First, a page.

Formal notice has now officially been given to exit the EU with the triggering of Article 50. There is now a minimum period of 2 years before the UK finalises its exit negotiations. If this period is not extended (which can only happen with unanimous agreement from all EU member states) then the UK will formally exit the EU on 30 March 2019.
Any immigration requirements for EEA nationals in the UK will depend on the final trade agreements negotiated, which are still to be decided. The government has indicated that any new immigration arrangements implemented may be a phased process.
The position will depend on the final trade position negotiated, which is currently unknown. Current rights to remain in the UK are granted under EU law and will remain in place until formal negotiations are agreed or the two year period is finished. Under possible future UK law different groups may be treated differently as below:
EU law allows for a right of Permanent Residence which is widely expected to be replicated for existing EEA migrants under UK law
Currently the position is less clear for this group and further details should be released throughout the negotiations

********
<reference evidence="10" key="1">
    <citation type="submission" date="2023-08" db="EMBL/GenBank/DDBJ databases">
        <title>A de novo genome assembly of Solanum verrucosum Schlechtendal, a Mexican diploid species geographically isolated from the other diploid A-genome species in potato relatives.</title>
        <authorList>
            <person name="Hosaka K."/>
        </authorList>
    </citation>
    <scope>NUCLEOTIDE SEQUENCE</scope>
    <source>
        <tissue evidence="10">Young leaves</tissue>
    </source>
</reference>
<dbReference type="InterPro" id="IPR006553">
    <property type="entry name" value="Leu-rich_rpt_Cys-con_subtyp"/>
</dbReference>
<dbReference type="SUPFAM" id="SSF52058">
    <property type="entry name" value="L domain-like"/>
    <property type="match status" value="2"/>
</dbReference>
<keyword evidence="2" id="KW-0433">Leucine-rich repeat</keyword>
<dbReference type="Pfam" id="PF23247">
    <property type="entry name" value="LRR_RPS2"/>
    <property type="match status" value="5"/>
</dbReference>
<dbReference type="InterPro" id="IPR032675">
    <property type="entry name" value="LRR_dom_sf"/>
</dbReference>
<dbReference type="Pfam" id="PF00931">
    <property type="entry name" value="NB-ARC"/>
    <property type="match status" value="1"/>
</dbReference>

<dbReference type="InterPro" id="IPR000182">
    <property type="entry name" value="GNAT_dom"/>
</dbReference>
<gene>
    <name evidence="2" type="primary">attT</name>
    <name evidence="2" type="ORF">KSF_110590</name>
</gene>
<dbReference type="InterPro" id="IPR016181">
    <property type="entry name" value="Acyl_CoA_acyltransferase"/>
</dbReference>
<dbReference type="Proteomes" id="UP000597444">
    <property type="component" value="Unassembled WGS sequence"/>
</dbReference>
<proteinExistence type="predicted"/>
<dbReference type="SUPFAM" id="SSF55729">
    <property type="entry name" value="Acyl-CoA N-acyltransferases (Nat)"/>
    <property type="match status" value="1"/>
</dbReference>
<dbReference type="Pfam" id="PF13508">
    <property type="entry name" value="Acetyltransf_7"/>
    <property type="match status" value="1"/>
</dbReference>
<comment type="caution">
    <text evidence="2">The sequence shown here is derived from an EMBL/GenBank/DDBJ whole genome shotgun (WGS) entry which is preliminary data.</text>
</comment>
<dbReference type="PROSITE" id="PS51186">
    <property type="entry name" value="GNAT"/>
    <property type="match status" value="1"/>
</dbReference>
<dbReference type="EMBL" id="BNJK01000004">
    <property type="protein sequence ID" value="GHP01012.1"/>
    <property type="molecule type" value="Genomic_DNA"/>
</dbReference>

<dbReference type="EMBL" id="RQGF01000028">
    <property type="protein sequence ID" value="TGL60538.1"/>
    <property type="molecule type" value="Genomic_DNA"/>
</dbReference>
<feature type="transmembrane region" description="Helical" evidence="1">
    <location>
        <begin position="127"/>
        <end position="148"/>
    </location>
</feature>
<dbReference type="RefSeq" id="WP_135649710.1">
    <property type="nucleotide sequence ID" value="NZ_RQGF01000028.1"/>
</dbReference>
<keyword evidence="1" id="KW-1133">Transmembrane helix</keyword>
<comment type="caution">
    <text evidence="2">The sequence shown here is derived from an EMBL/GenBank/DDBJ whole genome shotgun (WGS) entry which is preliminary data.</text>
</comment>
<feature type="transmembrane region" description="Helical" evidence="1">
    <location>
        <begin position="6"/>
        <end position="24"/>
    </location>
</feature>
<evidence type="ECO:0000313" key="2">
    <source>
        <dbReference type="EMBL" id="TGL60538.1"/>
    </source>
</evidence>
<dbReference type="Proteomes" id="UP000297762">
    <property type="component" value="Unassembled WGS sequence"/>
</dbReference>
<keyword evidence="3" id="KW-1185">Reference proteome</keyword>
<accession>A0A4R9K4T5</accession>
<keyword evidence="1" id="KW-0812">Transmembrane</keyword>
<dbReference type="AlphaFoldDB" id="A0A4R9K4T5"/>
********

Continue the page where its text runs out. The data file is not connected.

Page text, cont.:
The position regarding those arriving after the trigger date remains unclear
We expect there to be a phased implementation period so that new methods of working can be introduced on a gradual basis to minimise disruption. Should no agreement be reached, we would default to trading under the terms of the World Trade Organisation. It remains unclear whether the final trade position will contain an agreement that is similar to the EU Freedom of Movement principles.
Yes, while negotiations are ongoing, EEA nationals can still work for any employer in any role according to current EU law and as an employer, you are under a duty not to discriminate against workers based on their nationality. If new immigration rules are introduced, a discussion will need to be had to establish if an employee meets the requirements and what impact that might have on their employment status.
UK nationals will be able to continue to work freely in the EU until a formal exit date. The position of those already living in the EU and those who wish to move post a formal exit is still unclear and will be decided by each country or EU wide depending on the final trade agreements.